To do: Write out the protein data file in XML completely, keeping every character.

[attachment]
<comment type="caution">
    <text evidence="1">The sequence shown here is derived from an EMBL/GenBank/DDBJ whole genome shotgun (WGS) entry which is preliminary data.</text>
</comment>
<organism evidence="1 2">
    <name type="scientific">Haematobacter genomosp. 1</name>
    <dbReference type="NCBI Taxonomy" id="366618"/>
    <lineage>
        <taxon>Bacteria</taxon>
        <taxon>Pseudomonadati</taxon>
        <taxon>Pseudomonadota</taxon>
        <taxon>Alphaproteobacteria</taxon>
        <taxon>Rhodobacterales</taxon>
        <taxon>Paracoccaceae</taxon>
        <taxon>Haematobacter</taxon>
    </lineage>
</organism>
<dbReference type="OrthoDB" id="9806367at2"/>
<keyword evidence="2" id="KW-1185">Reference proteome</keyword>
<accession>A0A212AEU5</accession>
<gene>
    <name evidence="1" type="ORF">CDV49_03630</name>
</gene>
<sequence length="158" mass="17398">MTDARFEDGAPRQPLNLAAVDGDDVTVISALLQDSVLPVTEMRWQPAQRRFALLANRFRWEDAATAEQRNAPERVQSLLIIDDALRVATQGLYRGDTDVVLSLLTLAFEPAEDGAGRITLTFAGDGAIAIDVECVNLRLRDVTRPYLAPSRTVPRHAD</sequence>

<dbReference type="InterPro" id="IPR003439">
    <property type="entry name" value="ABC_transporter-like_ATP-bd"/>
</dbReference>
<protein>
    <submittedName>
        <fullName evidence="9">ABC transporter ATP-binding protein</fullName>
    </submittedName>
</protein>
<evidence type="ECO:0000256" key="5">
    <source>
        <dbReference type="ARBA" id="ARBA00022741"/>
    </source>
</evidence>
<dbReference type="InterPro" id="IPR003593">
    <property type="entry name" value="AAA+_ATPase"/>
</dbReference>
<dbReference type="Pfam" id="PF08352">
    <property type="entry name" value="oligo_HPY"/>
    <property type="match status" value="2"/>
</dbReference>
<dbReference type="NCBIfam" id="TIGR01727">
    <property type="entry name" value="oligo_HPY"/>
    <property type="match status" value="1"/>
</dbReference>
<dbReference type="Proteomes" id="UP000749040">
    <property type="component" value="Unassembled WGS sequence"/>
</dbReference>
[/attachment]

<comment type="caution">
    <text evidence="1">The sequence shown here is derived from an EMBL/GenBank/DDBJ whole genome shotgun (WGS) entry which is preliminary data.</text>
</comment>
<organism evidence="1 2">
    <name type="scientific">Haematobacter genomosp. 1</name>
    <dbReference type="NCBI Taxonomy" id="366618"/>
    <lineage>
        <taxon>Bacteria</taxon>
        <taxon>Pseudomonadati</taxon>
        <taxon>Pseudomonadota</taxon>
        <taxon>Alphaproteobacteria</taxon>
        <taxon>Rhodobacterales</taxon>
        <taxon>Paracoccaceae</taxon>
        <taxon>Haematobacter</taxon>
    </lineage>
</organism>
<dbReference type="OrthoDB" id="9806367at2"/>
<keyword evidence="2" id="KW-1185">Reference proteome</keyword>
<accession>A0A212AEU5</accession>
<gene>
    <name evidence="1" type="ORF">CDV49_03630</name>
</gene>
<sequence length="158" mass="17398">MTDARFEDGAPRQPLNLAAVDGDDVTVISALLQDSVLPVTEMRWQPAQRRFALLANRFRWEDAATAEQRNAPERVQSLLIIDDALRVATQGLYRGDTDVVLSLLTLAFEPAEDGAGRITLTFAGDGAIAIDVECVNLRLRDVTRPYLAPSRTVPRHAD</sequence>

<dbReference type="InterPro" id="IPR003439">
    <property type="entry name" value="ABC_transporter-like_ATP-bd"/>
</dbReference>
<protein>
    <submittedName>
        <fullName evidence="9">ABC transporter ATP-binding protein</fullName>
    </submittedName>
</protein>
<evidence type="ECO:0000256" key="5">
    <source>
        <dbReference type="ARBA" id="ARBA00022741"/>
    </source>
</evidence>
<dbReference type="InterPro" id="IPR003593">
    <property type="entry name" value="AAA+_ATPase"/>
</dbReference>
<dbReference type="Pfam" id="PF08352">
    <property type="entry name" value="oligo_HPY"/>
    <property type="match status" value="2"/>
</dbReference>
<dbReference type="NCBIfam" id="TIGR01727">
    <property type="entry name" value="oligo_HPY"/>
    <property type="match status" value="1"/>
</dbReference>
<dbReference type="Proteomes" id="UP000749040">
    <property type="component" value="Unassembled WGS sequence"/>
</dbReference>